Four Ways to Improve Your Snatch



“Four Ways to Improve Your Snatch” by Drew Crandall

When Seth wrote “Four Ways to Improve Your Clean and Jerk” we decided in a staff meeting that there should be an accompanying article later in the week for the Snatch, and that I was to write it.  Without specific context, a general request to write an article about the snatch might yield something a bit more convoluted and technical given that I am a huge weightlifting nerd.  What reading Seth’s article before writing my own did for me was give me a true concrete direction to take this so that the reader can actually apply the knowledge to their own lifts rather than educate themselves on the finer points of snatching.  As he said earlier this week, we see hundreds of people at our training camps perform these movements over and over, and the same common faults are there camp after camp.  Long story short, thank him for this article being specifically helpful to you during Cycle 2, instead of being long and boring.

Issue 1. Improper weight distribution in power position.

You finally get yourself to be patient enough to reach power position, and you’re still sending the bar forward.  The photos below will show how subtle the difference really is between having your weight back (where it should be) vs. having your weight forward.  Regardless of where you’re at in your snatch before extension, your entire foot needs to be on the ground.  That being said it is very important to know where the bulk of your weight needs to be distributed at each point.  The weight should feel like it’s concentrated mostly in the middle of your foot as you hit the low hang and continue to transition back into your heel once you reach power position.  The hip extension needs to be generated from the heel to be vertical.


Issue 2. Pulling the bar back in your catch.

Our hope at this point is that you have addressed Issue #1 and are ready to learn how to move more vertically.  The problem with that idea is many people have the wrong motor recruitment patterns so ingrained in their physical memory that they bring old habits into their improved lift.  Extension through the heels will help immensely with straightening your bar path out but you need to realize that it’s all about transitioning under the bar now  rather than pulling it back to a proper catch position like you did when you were shooting it forward.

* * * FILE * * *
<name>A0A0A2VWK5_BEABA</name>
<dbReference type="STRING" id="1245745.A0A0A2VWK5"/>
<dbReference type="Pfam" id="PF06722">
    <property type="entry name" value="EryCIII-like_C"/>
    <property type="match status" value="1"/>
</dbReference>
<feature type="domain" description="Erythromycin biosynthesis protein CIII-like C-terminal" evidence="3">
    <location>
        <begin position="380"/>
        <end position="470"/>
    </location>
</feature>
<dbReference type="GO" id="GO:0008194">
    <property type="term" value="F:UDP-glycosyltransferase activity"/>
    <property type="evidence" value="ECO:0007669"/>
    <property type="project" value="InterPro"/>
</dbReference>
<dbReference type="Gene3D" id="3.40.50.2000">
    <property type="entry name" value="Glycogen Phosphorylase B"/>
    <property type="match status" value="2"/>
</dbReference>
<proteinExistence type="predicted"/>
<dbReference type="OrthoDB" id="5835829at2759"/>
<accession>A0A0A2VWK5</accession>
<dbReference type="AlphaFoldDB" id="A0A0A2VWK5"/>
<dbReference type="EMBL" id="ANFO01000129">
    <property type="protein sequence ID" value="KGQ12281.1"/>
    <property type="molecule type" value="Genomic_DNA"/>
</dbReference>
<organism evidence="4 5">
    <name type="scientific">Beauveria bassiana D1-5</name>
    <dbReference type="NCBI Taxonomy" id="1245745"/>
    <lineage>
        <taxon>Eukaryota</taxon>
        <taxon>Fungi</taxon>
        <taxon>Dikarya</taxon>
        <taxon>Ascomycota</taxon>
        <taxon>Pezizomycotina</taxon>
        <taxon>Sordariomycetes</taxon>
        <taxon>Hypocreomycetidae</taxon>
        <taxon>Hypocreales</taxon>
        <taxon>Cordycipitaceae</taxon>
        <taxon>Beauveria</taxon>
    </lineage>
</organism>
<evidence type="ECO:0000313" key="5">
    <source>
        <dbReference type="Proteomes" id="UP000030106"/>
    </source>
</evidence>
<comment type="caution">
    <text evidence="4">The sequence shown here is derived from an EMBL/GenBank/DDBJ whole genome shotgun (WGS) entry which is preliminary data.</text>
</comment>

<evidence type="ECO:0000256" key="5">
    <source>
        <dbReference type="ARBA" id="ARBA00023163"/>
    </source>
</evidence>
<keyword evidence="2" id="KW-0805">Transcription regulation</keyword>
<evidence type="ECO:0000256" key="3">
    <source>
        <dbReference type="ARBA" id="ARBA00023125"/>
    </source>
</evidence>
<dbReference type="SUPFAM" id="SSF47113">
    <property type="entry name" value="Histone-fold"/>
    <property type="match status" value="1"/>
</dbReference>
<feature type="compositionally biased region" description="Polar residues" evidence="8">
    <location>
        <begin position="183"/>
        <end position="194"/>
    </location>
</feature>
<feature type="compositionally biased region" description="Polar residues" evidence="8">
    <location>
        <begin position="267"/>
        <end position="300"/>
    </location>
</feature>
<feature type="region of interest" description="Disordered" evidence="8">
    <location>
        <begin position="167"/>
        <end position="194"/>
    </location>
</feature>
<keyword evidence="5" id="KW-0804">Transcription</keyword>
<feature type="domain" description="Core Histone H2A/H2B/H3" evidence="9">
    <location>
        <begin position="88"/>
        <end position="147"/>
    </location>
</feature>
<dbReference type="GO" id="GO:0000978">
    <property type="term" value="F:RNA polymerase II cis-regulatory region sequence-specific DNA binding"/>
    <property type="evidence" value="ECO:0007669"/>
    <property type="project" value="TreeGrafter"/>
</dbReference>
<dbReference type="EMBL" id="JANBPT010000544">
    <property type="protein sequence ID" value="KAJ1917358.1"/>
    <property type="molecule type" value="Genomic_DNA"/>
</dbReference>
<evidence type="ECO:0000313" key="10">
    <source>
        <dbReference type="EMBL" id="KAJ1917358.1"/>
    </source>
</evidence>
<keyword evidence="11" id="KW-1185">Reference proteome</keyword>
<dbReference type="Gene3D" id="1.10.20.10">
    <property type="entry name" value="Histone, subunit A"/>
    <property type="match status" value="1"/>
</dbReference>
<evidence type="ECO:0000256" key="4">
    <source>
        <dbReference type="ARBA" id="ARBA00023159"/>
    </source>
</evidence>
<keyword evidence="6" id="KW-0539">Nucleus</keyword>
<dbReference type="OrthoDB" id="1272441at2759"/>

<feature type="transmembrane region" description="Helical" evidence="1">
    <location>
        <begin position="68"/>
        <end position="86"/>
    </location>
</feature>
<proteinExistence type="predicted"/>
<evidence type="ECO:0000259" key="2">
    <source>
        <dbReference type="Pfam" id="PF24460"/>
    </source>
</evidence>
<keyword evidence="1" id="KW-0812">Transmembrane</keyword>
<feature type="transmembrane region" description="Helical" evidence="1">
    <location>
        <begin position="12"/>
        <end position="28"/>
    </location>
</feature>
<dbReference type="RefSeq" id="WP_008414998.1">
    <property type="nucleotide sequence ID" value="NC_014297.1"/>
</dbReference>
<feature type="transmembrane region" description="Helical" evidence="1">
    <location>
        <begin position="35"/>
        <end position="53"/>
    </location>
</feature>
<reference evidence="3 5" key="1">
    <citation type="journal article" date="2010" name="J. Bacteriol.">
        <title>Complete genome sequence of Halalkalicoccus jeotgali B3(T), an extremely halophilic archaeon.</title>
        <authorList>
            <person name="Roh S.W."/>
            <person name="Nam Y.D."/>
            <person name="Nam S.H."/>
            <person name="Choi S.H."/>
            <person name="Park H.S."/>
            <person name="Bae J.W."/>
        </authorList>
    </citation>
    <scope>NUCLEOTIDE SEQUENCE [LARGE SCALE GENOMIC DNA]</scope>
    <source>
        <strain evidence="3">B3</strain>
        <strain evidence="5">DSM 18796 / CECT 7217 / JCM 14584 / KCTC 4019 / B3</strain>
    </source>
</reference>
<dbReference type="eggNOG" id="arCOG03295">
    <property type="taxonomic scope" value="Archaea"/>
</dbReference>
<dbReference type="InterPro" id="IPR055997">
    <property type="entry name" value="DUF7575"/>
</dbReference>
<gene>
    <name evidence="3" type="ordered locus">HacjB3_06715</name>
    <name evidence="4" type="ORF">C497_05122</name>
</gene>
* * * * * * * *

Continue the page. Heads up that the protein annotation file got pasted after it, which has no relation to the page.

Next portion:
Issue 3. Creating far too much noise in your snatch.

There is a common theme with the correction of the first three issues: extend vertically and catch vertically.  I witnessed two athletes in back to back camps move under the bar faster than anyone I had ever seen in person, and continually miss the lifts over 90%.  Once we slowed the videos down and saw what was happening it immediately made perfect sense.  Both athletes were laying back horizontally in their extension, so much that you could pause it and make it look like they were doing the limbo under the barbell.  Fortunately for them they were both athletic enough to whip their torso back through and under the bar.  You could pause both videos with them in a perfect catch position looking like they were ready to stand up with a PR, but the momentum from flying back through the bar was just too much and it pulled the bar back out in front for a tragically missed lift.  As you can see we have a different problem with the same solution: stay vertical.  It’s no coincidence that we all watch the best lifters in the world make their PR lifts look so easy.  The less “noise”, the better chance you have at a smooth and stable catch and finish.

Issue 4. Pulling the bar from the floor with your back.

To finish up the article we’re going to tackle a massive issue with many of the “first pulls” we see.  From the floor to the low hang we always want to see a strong smooth transition that takes the weight from the quads back to the hamstrings.  What we see instead, is the force being sent directly to the sacrum/low back which not only results in the dreaded “stripper pull” but also compromises your mid-line for the duration of the lift.  Common culprits of this happening is losing retraction of the traps and scaps, letting your knees track towards each other in the first pull, and being too loose in your starting position.  Hold that upper back tight or the rest of your back will pay for it as the lift progresses.  Make sure your knees are flared out to begin the lift and stay wide enough through the low hang to keep your hips on and ready for the squat.  Lastly, just tighten up in the bottom.  We’re dealing with some heavy weights here and you have to be ready to pick them up before you can snatch them.